Lincoln was the tallest president at 6′ 4. As a young man, he impressed others with his sheer physical strength–he was a legendary wrestler in Illinois–and entertained friends and strangers alike with his dry, folksy wit, which was still in evidence years later. Exasperated by one Civil War military defeat after another, Lincoln wrote to a lethargic general if you are not using the army I should like to borrow it for awhile. An animal lover, Lincoln once declared, “I care not for a man’s religion whose dog and cat are not the better for it.” Fittingly, a variety of pets took up residence at the Lincoln White House, including a pet turkey named Jack and a goat called Nanko. Lincoln’s son Tad frequently hitched Nanko to a small wagon and drove around the White House grounds.

Lincoln’s sense of humor may have helped him to hide recurring bouts of depression. He admitted to friends and colleagues that he suffered from intense melancholia and hypochondria most of his adult life. Perhaps in order to cope with it, Lincoln engaged in self-effacing humor, even chiding himself about his famously homely looks. When an opponent in an 1858 Senate race debate called him two-faced, he replied, If I had another face do you think I would wear this one?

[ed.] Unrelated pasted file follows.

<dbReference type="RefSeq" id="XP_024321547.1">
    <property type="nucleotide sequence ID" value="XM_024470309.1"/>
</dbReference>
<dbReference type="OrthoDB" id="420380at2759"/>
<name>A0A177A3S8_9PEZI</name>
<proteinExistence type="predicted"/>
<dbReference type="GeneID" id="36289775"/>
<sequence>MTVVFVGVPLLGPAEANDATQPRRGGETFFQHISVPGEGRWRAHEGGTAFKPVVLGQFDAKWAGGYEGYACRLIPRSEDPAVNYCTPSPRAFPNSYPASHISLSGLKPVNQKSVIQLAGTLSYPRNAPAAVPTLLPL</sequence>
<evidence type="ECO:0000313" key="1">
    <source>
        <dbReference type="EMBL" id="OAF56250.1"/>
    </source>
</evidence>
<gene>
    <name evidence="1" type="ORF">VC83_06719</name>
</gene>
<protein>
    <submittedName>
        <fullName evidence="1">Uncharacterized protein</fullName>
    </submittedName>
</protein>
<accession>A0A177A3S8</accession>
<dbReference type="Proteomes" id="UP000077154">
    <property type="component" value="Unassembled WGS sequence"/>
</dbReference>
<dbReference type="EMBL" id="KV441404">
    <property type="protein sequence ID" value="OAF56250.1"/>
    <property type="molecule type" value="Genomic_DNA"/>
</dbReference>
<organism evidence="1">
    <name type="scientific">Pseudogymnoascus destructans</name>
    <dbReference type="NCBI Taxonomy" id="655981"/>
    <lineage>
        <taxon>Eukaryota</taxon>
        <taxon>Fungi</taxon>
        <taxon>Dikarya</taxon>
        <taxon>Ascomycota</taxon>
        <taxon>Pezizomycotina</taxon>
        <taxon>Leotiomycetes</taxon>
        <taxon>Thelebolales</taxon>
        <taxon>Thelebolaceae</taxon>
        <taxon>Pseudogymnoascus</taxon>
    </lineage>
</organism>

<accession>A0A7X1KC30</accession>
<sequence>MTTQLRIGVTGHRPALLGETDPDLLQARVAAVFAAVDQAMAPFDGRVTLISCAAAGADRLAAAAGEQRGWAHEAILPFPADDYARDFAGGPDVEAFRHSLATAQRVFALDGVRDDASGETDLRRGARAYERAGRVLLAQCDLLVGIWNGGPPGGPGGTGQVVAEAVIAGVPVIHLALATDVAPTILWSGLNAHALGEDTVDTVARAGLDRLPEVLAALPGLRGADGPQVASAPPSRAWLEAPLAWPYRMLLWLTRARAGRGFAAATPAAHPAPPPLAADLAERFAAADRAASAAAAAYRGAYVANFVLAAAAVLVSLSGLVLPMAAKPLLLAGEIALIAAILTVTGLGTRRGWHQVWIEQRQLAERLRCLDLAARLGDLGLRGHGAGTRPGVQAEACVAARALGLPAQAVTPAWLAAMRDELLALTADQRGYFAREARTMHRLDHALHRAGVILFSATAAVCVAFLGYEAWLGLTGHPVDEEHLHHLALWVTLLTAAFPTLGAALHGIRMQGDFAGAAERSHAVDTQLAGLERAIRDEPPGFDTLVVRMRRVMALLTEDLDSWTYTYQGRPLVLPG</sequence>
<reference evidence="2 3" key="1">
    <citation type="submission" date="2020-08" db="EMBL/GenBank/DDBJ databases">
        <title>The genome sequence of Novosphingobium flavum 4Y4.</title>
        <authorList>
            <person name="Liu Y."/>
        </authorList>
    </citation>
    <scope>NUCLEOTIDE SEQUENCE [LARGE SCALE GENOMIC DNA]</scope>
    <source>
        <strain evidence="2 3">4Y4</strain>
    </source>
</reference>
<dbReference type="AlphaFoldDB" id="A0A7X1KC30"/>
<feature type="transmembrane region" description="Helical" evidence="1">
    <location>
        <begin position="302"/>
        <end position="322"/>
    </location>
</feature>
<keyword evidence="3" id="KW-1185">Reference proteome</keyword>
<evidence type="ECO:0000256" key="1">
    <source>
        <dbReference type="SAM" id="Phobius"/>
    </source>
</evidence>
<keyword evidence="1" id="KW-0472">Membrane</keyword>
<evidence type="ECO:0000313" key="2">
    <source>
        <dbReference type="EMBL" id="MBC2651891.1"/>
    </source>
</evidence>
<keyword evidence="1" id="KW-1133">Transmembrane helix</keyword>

Lincoln is remembered as The Great Emancipator. Although he waffled on the subject of slavery in the early years of his presidency, his greatest legacy was his work to preserve the Union and his signing of the Emancipation Proclamation. To Confederate sympathizers, however, Lincoln’s signing of the Emancipation Proclamation reinforced his image as a hated despot and ultimately led John Wilkes Booth to assassinate him on April 14, 1865. His favorite horse, Old Bob, pulled his funeral hearse.
...History.com

You can find a 'colorful' vintage model of his birthplace at http://doombringer-skade.blogspot.com/2012/05/abraham-lincolns-papercraft-cabin.html.